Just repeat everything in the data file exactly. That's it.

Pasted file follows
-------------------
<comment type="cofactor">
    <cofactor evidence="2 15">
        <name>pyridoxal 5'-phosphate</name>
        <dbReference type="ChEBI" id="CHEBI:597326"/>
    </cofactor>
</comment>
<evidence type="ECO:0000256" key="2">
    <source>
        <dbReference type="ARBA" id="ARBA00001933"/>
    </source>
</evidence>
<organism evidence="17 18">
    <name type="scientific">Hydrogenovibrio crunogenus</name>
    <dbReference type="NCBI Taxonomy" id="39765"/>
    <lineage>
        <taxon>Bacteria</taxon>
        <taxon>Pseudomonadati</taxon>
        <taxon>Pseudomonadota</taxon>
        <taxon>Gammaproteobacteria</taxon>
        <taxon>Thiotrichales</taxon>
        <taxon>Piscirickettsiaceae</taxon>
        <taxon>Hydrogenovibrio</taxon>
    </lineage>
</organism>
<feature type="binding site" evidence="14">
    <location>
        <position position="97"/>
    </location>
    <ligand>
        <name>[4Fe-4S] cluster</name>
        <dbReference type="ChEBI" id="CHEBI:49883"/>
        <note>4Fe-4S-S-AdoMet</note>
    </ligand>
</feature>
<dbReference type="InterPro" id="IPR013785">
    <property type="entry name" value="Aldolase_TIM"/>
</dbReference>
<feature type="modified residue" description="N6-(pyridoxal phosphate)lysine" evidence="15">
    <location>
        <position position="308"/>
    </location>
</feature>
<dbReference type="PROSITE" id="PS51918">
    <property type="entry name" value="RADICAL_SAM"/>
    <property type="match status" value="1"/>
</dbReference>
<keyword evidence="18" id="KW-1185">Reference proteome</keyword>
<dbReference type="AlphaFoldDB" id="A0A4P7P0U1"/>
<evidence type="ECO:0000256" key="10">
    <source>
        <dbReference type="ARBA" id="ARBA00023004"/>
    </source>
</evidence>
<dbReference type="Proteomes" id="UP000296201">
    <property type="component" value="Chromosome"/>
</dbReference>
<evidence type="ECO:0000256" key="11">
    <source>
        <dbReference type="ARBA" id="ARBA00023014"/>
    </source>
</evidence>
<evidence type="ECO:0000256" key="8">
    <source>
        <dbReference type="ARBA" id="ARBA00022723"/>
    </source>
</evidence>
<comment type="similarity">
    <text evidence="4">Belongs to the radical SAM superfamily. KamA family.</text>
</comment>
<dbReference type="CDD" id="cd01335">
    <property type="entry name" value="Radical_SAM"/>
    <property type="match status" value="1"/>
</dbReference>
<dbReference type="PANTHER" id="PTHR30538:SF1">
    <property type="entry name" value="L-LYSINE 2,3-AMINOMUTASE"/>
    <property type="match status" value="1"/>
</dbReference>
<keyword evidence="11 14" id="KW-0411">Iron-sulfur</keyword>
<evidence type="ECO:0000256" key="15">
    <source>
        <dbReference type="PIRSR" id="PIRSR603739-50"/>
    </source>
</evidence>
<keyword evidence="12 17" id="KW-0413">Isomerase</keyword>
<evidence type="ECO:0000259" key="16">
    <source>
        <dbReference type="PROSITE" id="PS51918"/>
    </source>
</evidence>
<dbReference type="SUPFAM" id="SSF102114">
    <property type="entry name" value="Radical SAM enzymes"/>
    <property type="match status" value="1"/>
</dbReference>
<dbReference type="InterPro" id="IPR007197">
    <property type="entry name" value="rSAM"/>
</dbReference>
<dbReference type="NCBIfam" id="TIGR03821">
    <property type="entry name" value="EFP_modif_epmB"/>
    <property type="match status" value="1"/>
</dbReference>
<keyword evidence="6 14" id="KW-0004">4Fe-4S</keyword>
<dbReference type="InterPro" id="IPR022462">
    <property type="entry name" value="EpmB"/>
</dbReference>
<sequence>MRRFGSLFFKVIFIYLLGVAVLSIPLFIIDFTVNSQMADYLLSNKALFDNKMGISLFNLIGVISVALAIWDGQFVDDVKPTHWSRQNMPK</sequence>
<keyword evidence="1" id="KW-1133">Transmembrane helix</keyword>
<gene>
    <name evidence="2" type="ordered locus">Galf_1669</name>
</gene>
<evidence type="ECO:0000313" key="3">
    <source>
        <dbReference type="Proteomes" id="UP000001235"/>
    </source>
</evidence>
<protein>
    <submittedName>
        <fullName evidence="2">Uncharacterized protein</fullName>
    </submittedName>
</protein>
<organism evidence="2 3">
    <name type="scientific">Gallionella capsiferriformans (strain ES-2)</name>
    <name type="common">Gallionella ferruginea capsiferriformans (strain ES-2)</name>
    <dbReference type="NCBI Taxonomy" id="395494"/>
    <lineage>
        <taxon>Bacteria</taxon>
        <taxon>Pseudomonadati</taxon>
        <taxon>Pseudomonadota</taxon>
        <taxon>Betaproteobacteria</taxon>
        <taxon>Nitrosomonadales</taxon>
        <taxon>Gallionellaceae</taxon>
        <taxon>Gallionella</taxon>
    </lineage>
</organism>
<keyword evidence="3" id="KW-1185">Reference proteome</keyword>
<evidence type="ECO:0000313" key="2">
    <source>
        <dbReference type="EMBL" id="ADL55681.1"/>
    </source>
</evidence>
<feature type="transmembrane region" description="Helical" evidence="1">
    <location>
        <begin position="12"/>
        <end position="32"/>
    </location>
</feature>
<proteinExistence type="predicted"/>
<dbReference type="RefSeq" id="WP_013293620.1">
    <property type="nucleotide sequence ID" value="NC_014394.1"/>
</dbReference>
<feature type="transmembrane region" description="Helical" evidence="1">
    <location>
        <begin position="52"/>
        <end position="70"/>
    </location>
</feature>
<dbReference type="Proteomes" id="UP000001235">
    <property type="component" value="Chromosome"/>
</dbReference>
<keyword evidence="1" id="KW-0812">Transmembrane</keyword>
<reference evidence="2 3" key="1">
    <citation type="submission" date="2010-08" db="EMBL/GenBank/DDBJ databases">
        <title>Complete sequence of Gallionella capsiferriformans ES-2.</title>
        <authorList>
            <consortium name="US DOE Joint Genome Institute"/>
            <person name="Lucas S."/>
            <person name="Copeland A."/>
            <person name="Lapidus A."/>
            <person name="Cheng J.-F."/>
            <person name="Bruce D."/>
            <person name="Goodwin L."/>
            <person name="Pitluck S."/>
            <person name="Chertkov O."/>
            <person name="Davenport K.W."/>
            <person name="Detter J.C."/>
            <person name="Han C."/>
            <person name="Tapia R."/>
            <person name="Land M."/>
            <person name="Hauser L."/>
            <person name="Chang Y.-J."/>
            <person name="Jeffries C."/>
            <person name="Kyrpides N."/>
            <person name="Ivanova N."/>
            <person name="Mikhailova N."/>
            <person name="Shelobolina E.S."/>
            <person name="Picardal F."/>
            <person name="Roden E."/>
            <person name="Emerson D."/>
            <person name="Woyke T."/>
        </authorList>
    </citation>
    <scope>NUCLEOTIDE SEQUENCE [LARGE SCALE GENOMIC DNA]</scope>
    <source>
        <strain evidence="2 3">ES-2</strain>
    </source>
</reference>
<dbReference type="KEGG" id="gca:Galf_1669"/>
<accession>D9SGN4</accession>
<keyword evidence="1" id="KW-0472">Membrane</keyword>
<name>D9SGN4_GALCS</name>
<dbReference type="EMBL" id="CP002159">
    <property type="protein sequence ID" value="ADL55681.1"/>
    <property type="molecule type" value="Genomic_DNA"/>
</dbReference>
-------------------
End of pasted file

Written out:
<comment type="cofactor">
    <cofactor evidence="2 15">
        <name>pyridoxal 5'-phosphate</name>
        <dbReference type="ChEBI" id="CHEBI:597326"/>
    </cofactor>
</comment>
<evidence type="ECO:0000256" key="2">
    <source>
        <dbReference type="ARBA" id="ARBA00001933"/>
    </source>
</evidence>
<organism evidence="17 18">
    <name type="scientific">Hydrogenovibrio crunogenus</name>
    <dbReference type="NCBI Taxonomy" id="39765"/>
    <lineage>
        <taxon>Bacteria</taxon>
        <taxon>Pseudomonadati</taxon>
        <taxon>Pseudomonadota</taxon>
        <taxon>Gammaproteobacteria</taxon>
        <taxon>Thiotrichales</taxon>
        <taxon>Piscirickettsiaceae</taxon>
        <taxon>Hydrogenovibrio</taxon>
    </lineage>
</organism>
<feature type="binding site" evidence="14">
    <location>
        <position position="97"/>
    </location>
    <ligand>
        <name>[4Fe-4S] cluster</name>
        <dbReference type="ChEBI" id="CHEBI:49883"/>
        <note>4Fe-4S-S-AdoMet</note>
    </ligand>
</feature>
<dbReference type="InterPro" id="IPR013785">
    <property type="entry name" value="Aldolase_TIM"/>
</dbReference>
<feature type="modified residue" description="N6-(pyridoxal phosphate)lysine" evidence="15">
    <location>
        <position position="308"/>
    </location>
</feature>
<dbReference type="PROSITE" id="PS51918">
    <property type="entry name" value="RADICAL_SAM"/>
    <property type="match status" value="1"/>
</dbReference>
<keyword evidence="18" id="KW-1185">Reference proteome</keyword>
<dbReference type="AlphaFoldDB" id="A0A4P7P0U1"/>
<evidence type="ECO:0000256" key="10">
    <source>
        <dbReference type="ARBA" id="ARBA00023004"/>
    </source>
</evidence>
<dbReference type="Proteomes" id="UP000296201">
    <property type="component" value="Chromosome"/>
</dbReference>
<evidence type="ECO:0000256" key="11">
    <source>
        <dbReference type="ARBA" id="ARBA00023014"/>
    </source>
</evidence>
<evidence type="ECO:0000256" key="8">
    <source>
        <dbReference type="ARBA" id="ARBA00022723"/>
    </source>
</evidence>
<comment type="similarity">
    <text evidence="4">Belongs to the radical SAM superfamily. KamA family.</text>
</comment>
<dbReference type="CDD" id="cd01335">
    <property type="entry name" value="Radical_SAM"/>
    <property type="match status" value="1"/>
</dbReference>
<dbReference type="PANTHER" id="PTHR30538:SF1">
    <property type="entry name" value="L-LYSINE 2,3-AMINOMUTASE"/>
    <property type="match status" value="1"/>
</dbReference>
<keyword evidence="11 14" id="KW-0411">Iron-sulfur</keyword>
<evidence type="ECO:0000256" key="15">
    <source>
        <dbReference type="PIRSR" id="PIRSR603739-50"/>
    </source>
</evidence>
<keyword evidence="12 17" id="KW-0413">Isomerase</keyword>
<evidence type="ECO:0000259" key="16">
    <source>
        <dbReference type="PROSITE" id="PS51918"/>
    </source>
</evidence>
<dbReference type="SUPFAM" id="SSF102114">
    <property type="entry name" value="Radical SAM enzymes"/>
    <property type="match status" value="1"/>
</dbReference>
<dbReference type="InterPro" id="IPR007197">
    <property type="entry name" value="rSAM"/>
</dbReference>
<dbReference type="NCBIfam" id="TIGR03821">
    <property type="entry name" value="EFP_modif_epmB"/>
    <property type="match status" value="1"/>
</dbReference>
<keyword evidence="6 14" id="KW-0004">4Fe-4S</keyword>
<dbReference type="InterPro" id="IPR022462">
    <property type="entry name" value="EpmB"/>
</dbReference>
<sequence>MRRFGSLFFKVIFIYLLGVAVLSIPLFIIDFTVNSQMADYLLSNKALFDNKMGISLFNLIGVISVALAIWDGQFVDDVKPTHWSRQNMPK</sequence>
<keyword evidence="1" id="KW-1133">Transmembrane helix</keyword>
<gene>
    <name evidence="2" type="ordered locus">Galf_1669</name>
</gene>
<evidence type="ECO:0000313" key="3">
    <source>
        <dbReference type="Proteomes" id="UP000001235"/>
    </source>
</evidence>
<protein>
    <submittedName>
        <fullName evidence="2">Uncharacterized protein</fullName>
    </submittedName>
</protein>
<organism evidence="2 3">
    <name type="scientific">Gallionella capsiferriformans (strain ES-2)</name>
    <name type="common">Gallionella ferruginea capsiferriformans (strain ES-2)</name>
    <dbReference type="NCBI Taxonomy" id="395494"/>
    <lineage>
        <taxon>Bacteria</taxon>
        <taxon>Pseudomonadati</taxon>
        <taxon>Pseudomonadota</taxon>
        <taxon>Betaproteobacteria</taxon>
        <taxon>Nitrosomonadales</taxon>
        <taxon>Gallionellaceae</taxon>
        <taxon>Gallionella</taxon>
    </lineage>
</organism>
<keyword evidence="3" id="KW-1185">Reference proteome</keyword>
<evidence type="ECO:0000313" key="2">
    <source>
        <dbReference type="EMBL" id="ADL55681.1"/>
    </source>
</evidence>
<feature type="transmembrane region" description="Helical" evidence="1">
    <location>
        <begin position="12"/>
        <end position="32"/>
    </location>
</feature>
<proteinExistence type="predicted"/>
<dbReference type="RefSeq" id="WP_013293620.1">
    <property type="nucleotide sequence ID" value="NC_014394.1"/>
</dbReference>
<feature type="transmembrane region" description="Helical" evidence="1">
    <location>
        <begin position="52"/>
        <end position="70"/>
    </location>
</feature>
<dbReference type="Proteomes" id="UP000001235">
    <property type="component" value="Chromosome"/>
</dbReference>
<keyword evidence="1" id="KW-0812">Transmembrane</keyword>
<reference evidence="2 3" key="1">
    <citation type="submission" date="2010-08" db="EMBL/GenBank/DDBJ databases">
        <title>Complete sequence of Gallionella capsiferriformans ES-2.</title>
        <authorList>
            <consortium name="US DOE Joint Genome Institute"/>
            <person name="Lucas S."/>
            <person name="Copeland A."/>
            <person name="Lapidus A."/>
            <person name="Cheng J.-F."/>
            <person name="Bruce D."/>
            <person name="Goodwin L."/>
            <person name="Pitluck S."/>
            <person name="Chertkov O."/>
            <person name="Davenport K.W."/>
            <person name="Detter J.C."/>
            <person name="Han C."/>
            <person name="Tapia R."/>
            <person name="Land M."/>
            <person name="Hauser L."/>
            <person name="Chang Y.-J."/>
            <person name="Jeffries C."/>
            <person name="Kyrpides N."/>
            <person name="Ivanova N."/>
            <person name="Mikhailova N."/>
            <person name="Shelobolina E.S."/>
            <person name="Picardal F."/>
            <person name="Roden E."/>
            <person name="Emerson D."/>
            <person name="Woyke T."/>
        </authorList>
    </citation>
    <scope>NUCLEOTIDE SEQUENCE [LARGE SCALE GENOMIC DNA]</scope>
    <source>
        <strain evidence="2 3">ES-2</strain>
    </source>
</reference>
<dbReference type="KEGG" id="gca:Galf_1669"/>
<accession>D9SGN4</accession>
<keyword evidence="1" id="KW-0472">Membrane</keyword>
<name>D9SGN4_GALCS</name>
<dbReference type="EMBL" id="CP002159">
    <property type="protein sequence ID" value="ADL55681.1"/>
    <property type="molecule type" value="Genomic_DNA"/>
</dbReference>